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Food safety measures severely underfunded

In the U.S., food recalls are all too common. E.coli in ground beef. Campylobacter in chicken. Salmonella in walnuts. Listeria in ice cream. The list goes on and on...

Over the past five years federal health officials have sought ways to reduce the risk of foodborne illness. In January 2011, President Barack Obama signed into law the Food Safety Modernization Act, a complete overhaul of the Food and Drug Administration's food safety efforts, which passed with bipartisan support. The new policies emphasized food contamination prevention rather than merely responding to outbreaks.

But due to budgetary constraints, implementing these new policies has been a challenge. The Congressional Budget Office said the FDA would need $580 million between 2011 and 2015. The New York Times reports that Congress so far has budgeted less than half that amount.

"I don't think it's too much to say that the success" of the overhaul "is on the line," Michael R. Taylor, the deputy FDA commissioner for foods and veterinary medicine, told the paper. "We have good plans for moving forward. The problem is we don't have the money."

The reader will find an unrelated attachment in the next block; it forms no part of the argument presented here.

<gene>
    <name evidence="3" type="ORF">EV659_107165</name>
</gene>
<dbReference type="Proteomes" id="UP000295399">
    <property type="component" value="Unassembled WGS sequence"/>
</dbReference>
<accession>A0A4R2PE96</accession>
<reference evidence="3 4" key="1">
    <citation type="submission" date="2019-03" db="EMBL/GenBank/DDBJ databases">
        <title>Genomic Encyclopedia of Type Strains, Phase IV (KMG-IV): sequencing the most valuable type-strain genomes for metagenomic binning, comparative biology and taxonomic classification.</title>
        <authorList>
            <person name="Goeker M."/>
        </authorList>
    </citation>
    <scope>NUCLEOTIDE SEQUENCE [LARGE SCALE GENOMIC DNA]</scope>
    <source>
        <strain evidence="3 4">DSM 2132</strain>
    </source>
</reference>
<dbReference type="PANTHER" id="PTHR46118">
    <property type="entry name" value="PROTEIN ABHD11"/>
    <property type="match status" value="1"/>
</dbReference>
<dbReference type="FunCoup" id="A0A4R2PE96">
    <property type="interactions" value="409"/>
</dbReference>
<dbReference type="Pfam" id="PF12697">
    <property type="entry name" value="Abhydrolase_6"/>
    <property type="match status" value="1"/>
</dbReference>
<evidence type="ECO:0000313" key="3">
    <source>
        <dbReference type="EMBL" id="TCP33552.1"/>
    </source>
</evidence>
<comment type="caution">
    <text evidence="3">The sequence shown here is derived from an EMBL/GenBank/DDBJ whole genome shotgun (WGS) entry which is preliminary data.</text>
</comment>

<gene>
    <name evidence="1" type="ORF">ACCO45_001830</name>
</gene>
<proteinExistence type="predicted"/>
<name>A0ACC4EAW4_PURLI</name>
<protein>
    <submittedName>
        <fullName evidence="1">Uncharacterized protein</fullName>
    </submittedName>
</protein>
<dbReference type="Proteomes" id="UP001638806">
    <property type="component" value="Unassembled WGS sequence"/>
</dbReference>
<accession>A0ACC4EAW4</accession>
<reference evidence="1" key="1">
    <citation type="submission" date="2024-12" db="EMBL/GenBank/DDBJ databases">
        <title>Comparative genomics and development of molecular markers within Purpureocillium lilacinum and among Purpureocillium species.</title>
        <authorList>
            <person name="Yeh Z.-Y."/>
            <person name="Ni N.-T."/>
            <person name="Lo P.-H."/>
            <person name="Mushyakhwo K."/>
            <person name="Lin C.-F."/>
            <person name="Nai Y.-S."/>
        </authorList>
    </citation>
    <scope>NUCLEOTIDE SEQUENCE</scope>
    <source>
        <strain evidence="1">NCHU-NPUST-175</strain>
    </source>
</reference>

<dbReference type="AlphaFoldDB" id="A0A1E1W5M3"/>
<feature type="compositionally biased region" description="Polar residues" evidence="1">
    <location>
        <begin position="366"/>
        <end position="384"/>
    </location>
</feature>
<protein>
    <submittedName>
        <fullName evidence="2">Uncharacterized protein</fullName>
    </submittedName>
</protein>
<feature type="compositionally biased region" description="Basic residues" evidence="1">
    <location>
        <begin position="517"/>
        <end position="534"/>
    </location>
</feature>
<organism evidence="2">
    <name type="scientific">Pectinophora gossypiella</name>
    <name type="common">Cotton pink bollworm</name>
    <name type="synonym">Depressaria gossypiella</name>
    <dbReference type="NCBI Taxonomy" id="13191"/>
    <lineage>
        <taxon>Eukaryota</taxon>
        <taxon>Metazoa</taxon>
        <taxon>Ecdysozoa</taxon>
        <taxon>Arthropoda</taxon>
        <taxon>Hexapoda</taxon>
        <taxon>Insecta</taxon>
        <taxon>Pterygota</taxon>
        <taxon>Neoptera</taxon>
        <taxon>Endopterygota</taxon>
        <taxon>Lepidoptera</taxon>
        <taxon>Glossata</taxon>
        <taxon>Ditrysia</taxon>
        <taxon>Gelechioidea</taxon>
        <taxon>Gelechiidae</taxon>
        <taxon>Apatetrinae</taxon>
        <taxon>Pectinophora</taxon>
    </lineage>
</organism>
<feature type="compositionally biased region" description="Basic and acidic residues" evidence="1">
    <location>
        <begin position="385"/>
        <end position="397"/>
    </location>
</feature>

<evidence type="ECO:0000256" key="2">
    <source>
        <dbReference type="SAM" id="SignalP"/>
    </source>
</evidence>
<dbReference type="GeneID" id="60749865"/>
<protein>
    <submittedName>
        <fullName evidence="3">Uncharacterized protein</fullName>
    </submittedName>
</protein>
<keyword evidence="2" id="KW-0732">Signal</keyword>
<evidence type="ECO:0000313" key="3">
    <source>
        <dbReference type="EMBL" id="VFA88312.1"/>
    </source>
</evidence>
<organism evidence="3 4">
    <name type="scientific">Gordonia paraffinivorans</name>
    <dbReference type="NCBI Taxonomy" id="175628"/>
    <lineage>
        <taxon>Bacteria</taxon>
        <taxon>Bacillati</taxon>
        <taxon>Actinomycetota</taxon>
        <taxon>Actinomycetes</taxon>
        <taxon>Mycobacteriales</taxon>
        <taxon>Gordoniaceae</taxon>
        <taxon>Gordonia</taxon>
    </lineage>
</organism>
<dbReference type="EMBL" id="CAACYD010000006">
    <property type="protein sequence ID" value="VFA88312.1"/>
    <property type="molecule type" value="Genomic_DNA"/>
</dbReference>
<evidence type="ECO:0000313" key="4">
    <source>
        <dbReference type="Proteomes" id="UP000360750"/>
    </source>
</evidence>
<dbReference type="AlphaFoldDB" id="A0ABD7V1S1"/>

The CDC estimates that each year some 48 million Americans -- 1 in 6 people -- become ill from eating contaminated food. Approximately 128,000 people will be sick enough to require hospitalization, while 3,000 will die from foodborne disease this year.

The FDA says a number of changes outlined in the law are already in progress, but increased funding is needed to carry out mandates for more frequent inspections of high-risk food producers and foreign facilities.

Speaking with CBS News on food safety recently, Rep. Tim Ryan, D-Ohio said the government needs more resources to make sure regulations are enforced and the food supply protected.

"The problem with the FDA is that it is so underfunded and there aren't enough people there to actually monitor at the kind of level that we really need to to understand what's in our food," Ryan said.

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